By Judith H. Dern
Healthnotes Newswire (March 12, 2009)—Prices for many items have soared in the past year, making an impact on practically everyone’s household budget. High costs for basics, from services to household items, make eating well on today’s stretched incomes a challenge. But with attention to how you shop, and by preparing more meals from scratch at home, it’s still possible to enjoy a healthy diet and maintain a healthy bank balance. You may find you’re eating better than ever!
Stake out the store for best buys
Make your supermarket your partner in managing your grocery budget. Remember that processed and convenience foods cost more than raw foods you prepare and cook yourself. Start with the basics—shopping in bulk, buying key items on sale, purchasing store brands—and try some of the following tips to develop a smart shopping strategy:
• Shop the perimeter first to get essential meat, produce, and dairy products. Inner store aisles typically stock nonessentials such as soda, chips, cookies, baking products, cleaning items, and so forth.
• Read unit prices for food products to compare food costs ounce for ounce between brands.
• Select generic products for price savings, and check higher and lower shelves for lower-priced items; the most expensive products are typically stocked at eye level.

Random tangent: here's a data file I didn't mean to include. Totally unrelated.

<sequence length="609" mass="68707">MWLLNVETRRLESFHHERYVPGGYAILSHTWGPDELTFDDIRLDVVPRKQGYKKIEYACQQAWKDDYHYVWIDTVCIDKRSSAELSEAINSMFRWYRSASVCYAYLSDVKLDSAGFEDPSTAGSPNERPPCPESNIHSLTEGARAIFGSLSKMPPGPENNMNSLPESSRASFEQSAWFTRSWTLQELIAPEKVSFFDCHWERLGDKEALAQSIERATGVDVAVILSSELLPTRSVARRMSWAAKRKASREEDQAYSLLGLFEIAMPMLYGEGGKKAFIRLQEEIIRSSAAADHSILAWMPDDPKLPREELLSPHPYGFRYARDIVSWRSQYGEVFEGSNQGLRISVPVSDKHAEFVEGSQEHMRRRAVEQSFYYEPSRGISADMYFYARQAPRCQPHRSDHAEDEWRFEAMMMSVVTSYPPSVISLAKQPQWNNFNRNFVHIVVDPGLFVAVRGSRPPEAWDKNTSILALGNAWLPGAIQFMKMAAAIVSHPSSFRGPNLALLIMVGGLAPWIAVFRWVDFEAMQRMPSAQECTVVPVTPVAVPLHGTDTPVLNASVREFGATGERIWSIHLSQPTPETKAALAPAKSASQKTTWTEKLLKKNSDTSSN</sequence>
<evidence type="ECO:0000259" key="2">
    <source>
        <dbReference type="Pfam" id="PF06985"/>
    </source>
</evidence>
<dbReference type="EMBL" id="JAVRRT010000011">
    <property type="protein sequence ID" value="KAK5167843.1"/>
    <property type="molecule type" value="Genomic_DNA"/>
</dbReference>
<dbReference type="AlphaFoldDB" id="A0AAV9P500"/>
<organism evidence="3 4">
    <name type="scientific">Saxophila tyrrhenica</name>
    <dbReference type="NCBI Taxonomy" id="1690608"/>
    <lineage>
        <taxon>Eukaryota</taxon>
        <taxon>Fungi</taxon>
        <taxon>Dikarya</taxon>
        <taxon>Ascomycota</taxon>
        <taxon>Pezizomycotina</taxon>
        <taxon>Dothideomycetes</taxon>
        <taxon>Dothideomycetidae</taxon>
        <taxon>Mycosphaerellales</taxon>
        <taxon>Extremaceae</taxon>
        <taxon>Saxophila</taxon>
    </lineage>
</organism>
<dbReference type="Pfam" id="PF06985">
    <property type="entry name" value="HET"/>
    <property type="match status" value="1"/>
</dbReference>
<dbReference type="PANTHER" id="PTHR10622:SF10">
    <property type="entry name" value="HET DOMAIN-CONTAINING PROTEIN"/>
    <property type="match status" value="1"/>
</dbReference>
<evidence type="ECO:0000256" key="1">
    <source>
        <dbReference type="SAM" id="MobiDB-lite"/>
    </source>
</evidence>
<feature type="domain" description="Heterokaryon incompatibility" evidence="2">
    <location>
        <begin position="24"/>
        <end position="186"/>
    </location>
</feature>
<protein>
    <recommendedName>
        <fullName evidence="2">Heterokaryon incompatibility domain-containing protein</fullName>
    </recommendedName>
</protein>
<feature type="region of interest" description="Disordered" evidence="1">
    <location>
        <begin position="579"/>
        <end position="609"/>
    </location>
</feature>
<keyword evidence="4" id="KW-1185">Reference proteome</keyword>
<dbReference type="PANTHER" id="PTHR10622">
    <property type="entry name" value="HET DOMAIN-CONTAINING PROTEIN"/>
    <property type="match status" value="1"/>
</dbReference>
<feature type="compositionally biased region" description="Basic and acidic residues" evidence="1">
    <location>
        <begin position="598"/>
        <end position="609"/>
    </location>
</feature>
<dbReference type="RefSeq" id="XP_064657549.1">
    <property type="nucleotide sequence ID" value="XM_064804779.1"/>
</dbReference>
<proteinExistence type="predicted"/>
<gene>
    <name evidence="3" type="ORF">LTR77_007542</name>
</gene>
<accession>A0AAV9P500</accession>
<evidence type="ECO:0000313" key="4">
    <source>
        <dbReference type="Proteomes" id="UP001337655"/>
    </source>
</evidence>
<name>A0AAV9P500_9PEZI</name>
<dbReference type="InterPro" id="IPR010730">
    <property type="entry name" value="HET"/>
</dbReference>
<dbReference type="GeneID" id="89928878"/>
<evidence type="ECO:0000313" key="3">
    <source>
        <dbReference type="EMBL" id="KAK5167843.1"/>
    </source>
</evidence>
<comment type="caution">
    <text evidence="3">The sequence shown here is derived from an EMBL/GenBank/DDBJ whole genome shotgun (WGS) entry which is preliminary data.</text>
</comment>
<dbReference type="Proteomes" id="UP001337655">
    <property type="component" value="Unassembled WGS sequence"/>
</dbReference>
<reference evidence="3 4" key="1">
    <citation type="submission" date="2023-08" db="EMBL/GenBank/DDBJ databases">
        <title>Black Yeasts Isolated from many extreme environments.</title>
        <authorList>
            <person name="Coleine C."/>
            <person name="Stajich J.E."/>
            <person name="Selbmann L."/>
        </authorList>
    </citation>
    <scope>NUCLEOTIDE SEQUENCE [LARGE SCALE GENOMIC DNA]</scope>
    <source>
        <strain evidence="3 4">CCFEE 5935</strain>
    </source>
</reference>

• Find fresh fruits, such as apples and oranges, and vegetables such as onions and potatoes by the bag, not by the piece, to get the cheapest prices. Always buy produce in season when it’s most abundant and cheapest, and compare prices of fresh vs. frozen, both of which are more nutritious than canned.
• Choose 90% lean ground beef instead of 95% lean, and simply drain the fat well after cooking.
• Buy bone-in chicken pieces and sometimes save a dollar or more per pound.
• Roast half a turkey breast to use atop salads or to make sandwiches instead of buying sliced deli meat. Use the bones for soup.
• Buy lettuce, cabbage, and carrots loose; the bagged, prewashed versions cost more.
• Look for day-old breads, which are still fresh and just as nutritious as just-delivered items, and check the store’s reduced rack for other specials.
• Mix up your high- and low-cost options. For example, whole-wheat pasta typically costs more than regular (white) pasta, so eat well and save money by mixing the two together.
• Look for in-store two-for-one deals on milk, and shred or grate your own block cheese to save money.
Look for more money-saving tips next week
In part 2 of this article, we will show you some pre-shopping steps that can help you save before you step foot in the store.
Judith H. Dern lives and cooks in Seattle where she makes a mean version of inexpensive pad thai.
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